On Monday, U.S. Sena-tors Charles E. Schumer and Kirsten E. Gillibrand announced that they have successfully petitioned the U.S. Department of Agricul-ture to use $11.5 million in Section 32 funds to purchase Concord grape juice for use in domestic nutrition programs.
The grape industry currently has a surplus of Concord grapes used to make Concord juice, as a carryover from a large 2013 crop of grapes. This surplus in grapes can create instability in the market which can put local farmers into financial difficulty.
The Senators had written the USDA to help purchase some of this surplus product to ensure that prices remain stable for the industry ahead of the 2014 harvest. New York has 281 growers and over 9,700 acres of Concord vineyards, many concentrated in Chautauqua County, which is part of the greater Lake Erie Grape Region - the world's largest and oldest Concord-grape producing region.
On Monday, Schumer and Gillibrand announced an $11.5 million nationwide purchase of Concord grape juice, which will be great news for growers in Western New York and will be used to supplement the USDA's supply for nutrition programs, such as the school lunch program.
"The USDA's decision to heed our call and purchase more grapes ahead of this year's harvest is a win-win for growers in Chautauqua County and individuals receiving nutrition assistance," said Schumer. "More juice sales mean more profit for our growers, and more profit for those tourist destinations and farmers markets that sell to wine and grape lovers, like the Downtown Jamestown Farmers Market. On top of that, it means the market for their product will be stable ahead of this year's harvest, so they will now have the certainty they need to make the decision to expand or grow jobs this year. New York is replete with vineyards from Long Island to Western New York, and today's announcement is good news for every grape-grower in New York, but especially those Concord grape growers in Chautauqua County."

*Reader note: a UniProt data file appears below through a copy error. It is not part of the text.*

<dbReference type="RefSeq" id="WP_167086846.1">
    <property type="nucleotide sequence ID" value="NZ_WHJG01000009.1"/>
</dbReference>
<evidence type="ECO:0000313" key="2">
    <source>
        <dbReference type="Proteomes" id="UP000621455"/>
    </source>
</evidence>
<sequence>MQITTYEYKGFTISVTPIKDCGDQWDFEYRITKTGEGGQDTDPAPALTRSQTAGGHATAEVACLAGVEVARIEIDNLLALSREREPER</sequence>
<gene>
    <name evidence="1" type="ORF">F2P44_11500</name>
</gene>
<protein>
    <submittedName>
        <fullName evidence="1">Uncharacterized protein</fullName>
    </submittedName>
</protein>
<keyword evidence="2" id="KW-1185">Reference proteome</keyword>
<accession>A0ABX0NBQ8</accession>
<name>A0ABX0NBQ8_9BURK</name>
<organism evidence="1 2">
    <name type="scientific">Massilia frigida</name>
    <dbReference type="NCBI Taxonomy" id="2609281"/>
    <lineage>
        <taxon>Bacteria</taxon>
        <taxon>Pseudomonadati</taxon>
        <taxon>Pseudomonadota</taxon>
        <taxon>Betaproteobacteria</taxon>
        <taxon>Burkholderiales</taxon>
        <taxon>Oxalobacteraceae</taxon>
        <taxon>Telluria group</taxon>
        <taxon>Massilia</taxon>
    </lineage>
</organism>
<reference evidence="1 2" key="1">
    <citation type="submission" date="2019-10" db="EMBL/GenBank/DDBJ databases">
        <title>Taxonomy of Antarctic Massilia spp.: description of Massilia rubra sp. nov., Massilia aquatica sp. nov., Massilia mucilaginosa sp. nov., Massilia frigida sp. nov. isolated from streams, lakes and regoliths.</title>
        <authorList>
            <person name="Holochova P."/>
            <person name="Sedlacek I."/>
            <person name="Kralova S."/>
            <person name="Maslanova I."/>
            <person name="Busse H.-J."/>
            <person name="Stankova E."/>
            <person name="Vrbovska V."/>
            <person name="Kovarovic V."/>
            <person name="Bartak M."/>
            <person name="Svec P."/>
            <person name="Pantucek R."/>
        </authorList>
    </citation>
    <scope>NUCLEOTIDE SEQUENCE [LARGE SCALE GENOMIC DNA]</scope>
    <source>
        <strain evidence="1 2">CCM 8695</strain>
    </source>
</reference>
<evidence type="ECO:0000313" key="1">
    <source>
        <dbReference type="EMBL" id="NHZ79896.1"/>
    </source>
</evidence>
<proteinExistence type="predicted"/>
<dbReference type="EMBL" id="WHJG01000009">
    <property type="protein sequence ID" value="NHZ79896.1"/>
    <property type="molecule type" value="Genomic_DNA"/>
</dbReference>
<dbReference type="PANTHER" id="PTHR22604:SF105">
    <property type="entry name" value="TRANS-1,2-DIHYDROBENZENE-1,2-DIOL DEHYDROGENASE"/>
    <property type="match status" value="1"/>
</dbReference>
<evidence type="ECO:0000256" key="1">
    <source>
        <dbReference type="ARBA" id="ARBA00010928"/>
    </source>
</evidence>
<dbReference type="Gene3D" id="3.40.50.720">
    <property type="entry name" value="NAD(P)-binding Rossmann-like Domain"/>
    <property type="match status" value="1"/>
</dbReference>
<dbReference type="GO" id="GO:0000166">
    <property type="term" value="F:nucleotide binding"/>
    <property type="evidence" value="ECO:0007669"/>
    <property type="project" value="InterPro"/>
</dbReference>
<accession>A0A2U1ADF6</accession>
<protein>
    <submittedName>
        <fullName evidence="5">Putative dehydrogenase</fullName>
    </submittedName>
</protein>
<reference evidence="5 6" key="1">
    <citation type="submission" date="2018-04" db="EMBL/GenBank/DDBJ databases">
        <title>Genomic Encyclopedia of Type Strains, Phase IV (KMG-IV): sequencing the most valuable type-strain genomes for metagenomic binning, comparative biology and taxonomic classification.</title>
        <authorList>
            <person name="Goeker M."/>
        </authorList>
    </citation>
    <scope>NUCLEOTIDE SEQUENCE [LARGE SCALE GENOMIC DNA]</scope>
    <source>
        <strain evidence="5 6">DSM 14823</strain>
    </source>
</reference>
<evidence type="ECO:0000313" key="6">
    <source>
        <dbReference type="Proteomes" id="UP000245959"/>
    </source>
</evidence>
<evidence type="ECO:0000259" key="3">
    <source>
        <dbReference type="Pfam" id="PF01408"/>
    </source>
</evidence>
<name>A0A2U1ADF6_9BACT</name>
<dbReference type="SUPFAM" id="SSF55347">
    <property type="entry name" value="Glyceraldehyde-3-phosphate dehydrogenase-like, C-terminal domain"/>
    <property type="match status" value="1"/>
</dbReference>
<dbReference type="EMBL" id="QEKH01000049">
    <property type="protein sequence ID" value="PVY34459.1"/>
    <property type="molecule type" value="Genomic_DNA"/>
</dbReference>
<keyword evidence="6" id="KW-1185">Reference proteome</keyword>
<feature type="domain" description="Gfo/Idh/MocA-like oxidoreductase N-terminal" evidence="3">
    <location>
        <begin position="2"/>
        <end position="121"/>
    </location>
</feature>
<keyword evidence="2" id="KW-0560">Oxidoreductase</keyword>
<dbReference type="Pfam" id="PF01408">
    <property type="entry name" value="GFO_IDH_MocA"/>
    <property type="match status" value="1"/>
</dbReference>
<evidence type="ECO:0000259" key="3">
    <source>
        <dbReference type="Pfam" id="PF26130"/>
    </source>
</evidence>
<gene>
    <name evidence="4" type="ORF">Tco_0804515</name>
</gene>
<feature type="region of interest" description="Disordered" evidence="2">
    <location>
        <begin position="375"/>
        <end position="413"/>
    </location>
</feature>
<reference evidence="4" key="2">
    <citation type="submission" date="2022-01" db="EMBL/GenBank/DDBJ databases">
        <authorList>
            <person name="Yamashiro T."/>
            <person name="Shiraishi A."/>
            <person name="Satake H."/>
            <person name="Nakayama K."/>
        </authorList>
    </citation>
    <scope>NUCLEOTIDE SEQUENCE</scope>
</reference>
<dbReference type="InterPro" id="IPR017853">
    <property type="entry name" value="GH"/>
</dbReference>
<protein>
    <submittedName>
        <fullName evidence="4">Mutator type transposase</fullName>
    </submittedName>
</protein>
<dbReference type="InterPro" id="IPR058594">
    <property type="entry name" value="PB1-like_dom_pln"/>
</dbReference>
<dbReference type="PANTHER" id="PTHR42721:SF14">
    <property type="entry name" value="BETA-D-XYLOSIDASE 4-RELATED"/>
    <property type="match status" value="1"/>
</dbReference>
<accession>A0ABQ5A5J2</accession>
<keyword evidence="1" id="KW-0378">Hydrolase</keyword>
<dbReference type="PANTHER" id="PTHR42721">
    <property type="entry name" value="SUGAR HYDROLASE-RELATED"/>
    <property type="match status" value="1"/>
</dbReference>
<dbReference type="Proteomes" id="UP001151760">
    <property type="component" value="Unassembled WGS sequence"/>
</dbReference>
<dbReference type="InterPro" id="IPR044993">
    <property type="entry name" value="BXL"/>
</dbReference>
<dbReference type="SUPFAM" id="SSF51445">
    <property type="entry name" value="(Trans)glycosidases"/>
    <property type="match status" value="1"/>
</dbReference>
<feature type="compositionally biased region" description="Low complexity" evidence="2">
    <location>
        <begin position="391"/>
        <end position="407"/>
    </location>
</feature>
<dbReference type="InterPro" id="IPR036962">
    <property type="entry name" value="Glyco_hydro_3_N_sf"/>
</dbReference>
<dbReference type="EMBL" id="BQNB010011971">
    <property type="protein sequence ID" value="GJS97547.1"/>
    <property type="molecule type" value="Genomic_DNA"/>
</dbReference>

"New York's world-class vineyards produce some of the finest grapes, grown by hard-working farm families," added Gillibrand, a member of the Senate Agriculture Committee. "When we connect our grape growers in Jamestown and throughout Western New York, we can help strengthen our agriculture economy, while bringing healthy, nutritious grape juice to school children across the country."
"This USDA action will be a tremendous boost to our farm and to all the Concord grape growers in our region," said Dennis Rak, of AA Vineyards in Fredonia. "Instability in the grape market hurts our industry and so we are very thankful to the USDA and Senators Schumer and Gillibrand for their support on this issue."
Chautauqua County and its Concord grape growers are part of the Lake Erie Grape Region, the world's largest and oldest Concord grape-producing region, and the largest grape-producing region in the United States outside of California. Concord grapes are one of only a few fruits native to North America; and Westfield in particular is known for its founding role in the Concord grape industry. Twenty-three wineries comprise the Chautauqua-Lake Erie Wine Country, which spans a 50-mile journey from Silver Creek into Erie County, Pa., and includes over 30,000 vineyard acres between the two states.
Section 32 funds are used by USDA to purchase agriculture products which are in turn used for nutrition programs such as the school lunch program. These bonus buys by USDA have been effective in the past to stabilize agriculture markets while increasing the supply of nutritious foods available for domestic food assistance programs. Purchases of Concord grapes have helped stabilize their market in the past and this new bonus buy will benefit grape producers in New York, Washington, Michigan, Pennsylvania Ohio, Arkansas, Missouri, and Indiana.